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DNC vs. RNC: Denver's stars kicked ass, St. Paul's not so much

Frankly, I would have preferred David Lee Roth.
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Lucky thing for the Republicans that Sarah Palin became a media sensation during her Republican National Convention spotlight address. After all, John McCain proved with his acceptance remarks last night that he's not among the country's most scintillating personalities -- and most of the so-called celebrities who turned up during the just-concluded bash in Minneapolis-St. Paul weren't, either. Example: A Dallas Morning News piece about RNC star power, or lack thereof, led with an appearance by former second-string Van Halen frontman Sammy Hagar. Who, I understand, can't drive 55.

Of the other Minnesota-visiting celebs mentioned in the DMN piece, a few, such as Tim Daly and Rosario Dawson, established their bipartisanship by hanging out in Denver during the Democratic National Convention prior to heading north; indeed, I physically ran into Daly on the Pepsi Center floor shortly before encountering director Spike Lee trying to fend off the media long enough to put condiments on a hot dog. But the other notables mentioned by the Morning News hardly qualified as traffic-stoppers. They included Stephen Baldwin, the least interesting of the Baldwin brothers, plus Joe Pantoliano, who was memorably beheaded in an episode of The Sopranos, onetime James Bond villain Robert Davi and Giancarlo Esposito, whose credits include several Spike Lee movies. Will Spike think Esposito did the right thing?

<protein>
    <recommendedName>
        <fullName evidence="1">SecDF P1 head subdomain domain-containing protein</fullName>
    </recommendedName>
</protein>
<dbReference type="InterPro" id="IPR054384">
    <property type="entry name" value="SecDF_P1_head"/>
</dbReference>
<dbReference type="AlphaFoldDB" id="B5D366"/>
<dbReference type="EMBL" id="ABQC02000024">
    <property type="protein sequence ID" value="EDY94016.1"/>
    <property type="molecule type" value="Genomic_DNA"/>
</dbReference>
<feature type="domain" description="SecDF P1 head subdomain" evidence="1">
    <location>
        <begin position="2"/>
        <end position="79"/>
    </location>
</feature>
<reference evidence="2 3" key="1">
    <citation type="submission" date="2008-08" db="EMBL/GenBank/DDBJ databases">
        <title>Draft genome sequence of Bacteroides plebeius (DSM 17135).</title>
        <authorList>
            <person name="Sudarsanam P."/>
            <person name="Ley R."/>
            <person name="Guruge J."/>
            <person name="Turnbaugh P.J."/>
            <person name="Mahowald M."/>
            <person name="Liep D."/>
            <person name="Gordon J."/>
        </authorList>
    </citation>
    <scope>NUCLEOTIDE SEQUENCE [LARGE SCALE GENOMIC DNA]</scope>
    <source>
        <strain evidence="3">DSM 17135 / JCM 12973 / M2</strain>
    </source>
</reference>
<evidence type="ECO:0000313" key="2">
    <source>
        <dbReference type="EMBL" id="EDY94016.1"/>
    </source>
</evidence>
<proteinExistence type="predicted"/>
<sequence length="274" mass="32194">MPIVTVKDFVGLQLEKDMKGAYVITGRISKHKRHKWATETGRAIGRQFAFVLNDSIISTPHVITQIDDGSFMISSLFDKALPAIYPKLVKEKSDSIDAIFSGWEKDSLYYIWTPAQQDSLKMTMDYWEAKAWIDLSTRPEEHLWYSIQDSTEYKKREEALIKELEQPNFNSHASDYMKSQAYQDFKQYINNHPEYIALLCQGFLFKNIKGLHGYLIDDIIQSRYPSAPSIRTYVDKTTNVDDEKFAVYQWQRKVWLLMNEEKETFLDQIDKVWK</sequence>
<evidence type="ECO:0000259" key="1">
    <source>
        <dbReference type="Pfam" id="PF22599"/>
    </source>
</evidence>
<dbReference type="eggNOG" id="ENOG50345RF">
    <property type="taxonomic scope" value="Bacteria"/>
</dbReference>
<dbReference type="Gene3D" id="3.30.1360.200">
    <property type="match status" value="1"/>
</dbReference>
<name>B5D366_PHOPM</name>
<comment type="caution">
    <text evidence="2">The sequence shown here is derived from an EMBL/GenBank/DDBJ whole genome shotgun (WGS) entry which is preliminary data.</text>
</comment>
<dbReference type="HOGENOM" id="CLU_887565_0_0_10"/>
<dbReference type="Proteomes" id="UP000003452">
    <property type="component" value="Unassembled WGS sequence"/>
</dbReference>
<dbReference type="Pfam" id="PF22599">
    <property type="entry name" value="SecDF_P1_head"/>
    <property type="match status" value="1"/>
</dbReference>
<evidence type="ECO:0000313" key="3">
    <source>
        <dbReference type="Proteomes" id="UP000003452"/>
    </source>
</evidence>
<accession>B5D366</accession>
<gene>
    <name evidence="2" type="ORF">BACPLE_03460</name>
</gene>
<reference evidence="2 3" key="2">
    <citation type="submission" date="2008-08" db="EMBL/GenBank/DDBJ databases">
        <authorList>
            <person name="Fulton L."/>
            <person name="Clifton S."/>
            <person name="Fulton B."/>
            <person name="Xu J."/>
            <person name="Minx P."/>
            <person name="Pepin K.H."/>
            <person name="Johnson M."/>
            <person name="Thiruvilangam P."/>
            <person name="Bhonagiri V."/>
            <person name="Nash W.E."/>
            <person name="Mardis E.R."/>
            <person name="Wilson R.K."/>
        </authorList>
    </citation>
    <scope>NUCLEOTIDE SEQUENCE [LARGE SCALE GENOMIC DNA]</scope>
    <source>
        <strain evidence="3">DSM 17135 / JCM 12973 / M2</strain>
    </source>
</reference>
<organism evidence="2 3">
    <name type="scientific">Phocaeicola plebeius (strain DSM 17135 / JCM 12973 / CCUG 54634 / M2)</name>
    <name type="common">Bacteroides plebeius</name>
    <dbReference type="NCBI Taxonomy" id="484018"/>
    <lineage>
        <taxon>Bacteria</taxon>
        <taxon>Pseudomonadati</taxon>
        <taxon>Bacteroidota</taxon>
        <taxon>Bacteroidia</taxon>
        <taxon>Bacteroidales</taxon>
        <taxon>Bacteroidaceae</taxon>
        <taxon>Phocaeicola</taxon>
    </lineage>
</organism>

Predictably, Variety, an entertainment-industry trade magazine, was even more attuned to the low wattage of the RNC's alleged luminaries. "Perhaps most unfair of all is to compare the star quotient, with gossip columnists professing themselves bored at the lack of famous faces to interview," wrote reporter Ted Johnson. "Singer Rachael Lampa, who delivered an American Idol-like performance in the hall on Tuesday night, in an apparent bid for the youth vote, had some journos scrambling to determine just who she was." Johnson added that "the enthusiasm gap" between the star-spangled DNC and the less-sparkling RNC "is evident in Gallup polls, as well as viewership. According to Nielsen, overall viewing of the convention was 4.3 million viewers shy of the number who watched the second night of the Democratic National Convention and 600,000 lower than the number for day two of the 2004 GOP gathering."

That changed on Wednesday thanks to Palin. Around 40 million people reportedly watched her speech -- a total very similar to the one that tuned in to see Barack Obama's acceptance speech. I'm guessing it would have bested the total Sammy Hagar might have racked up, too. -- Michael Roberts

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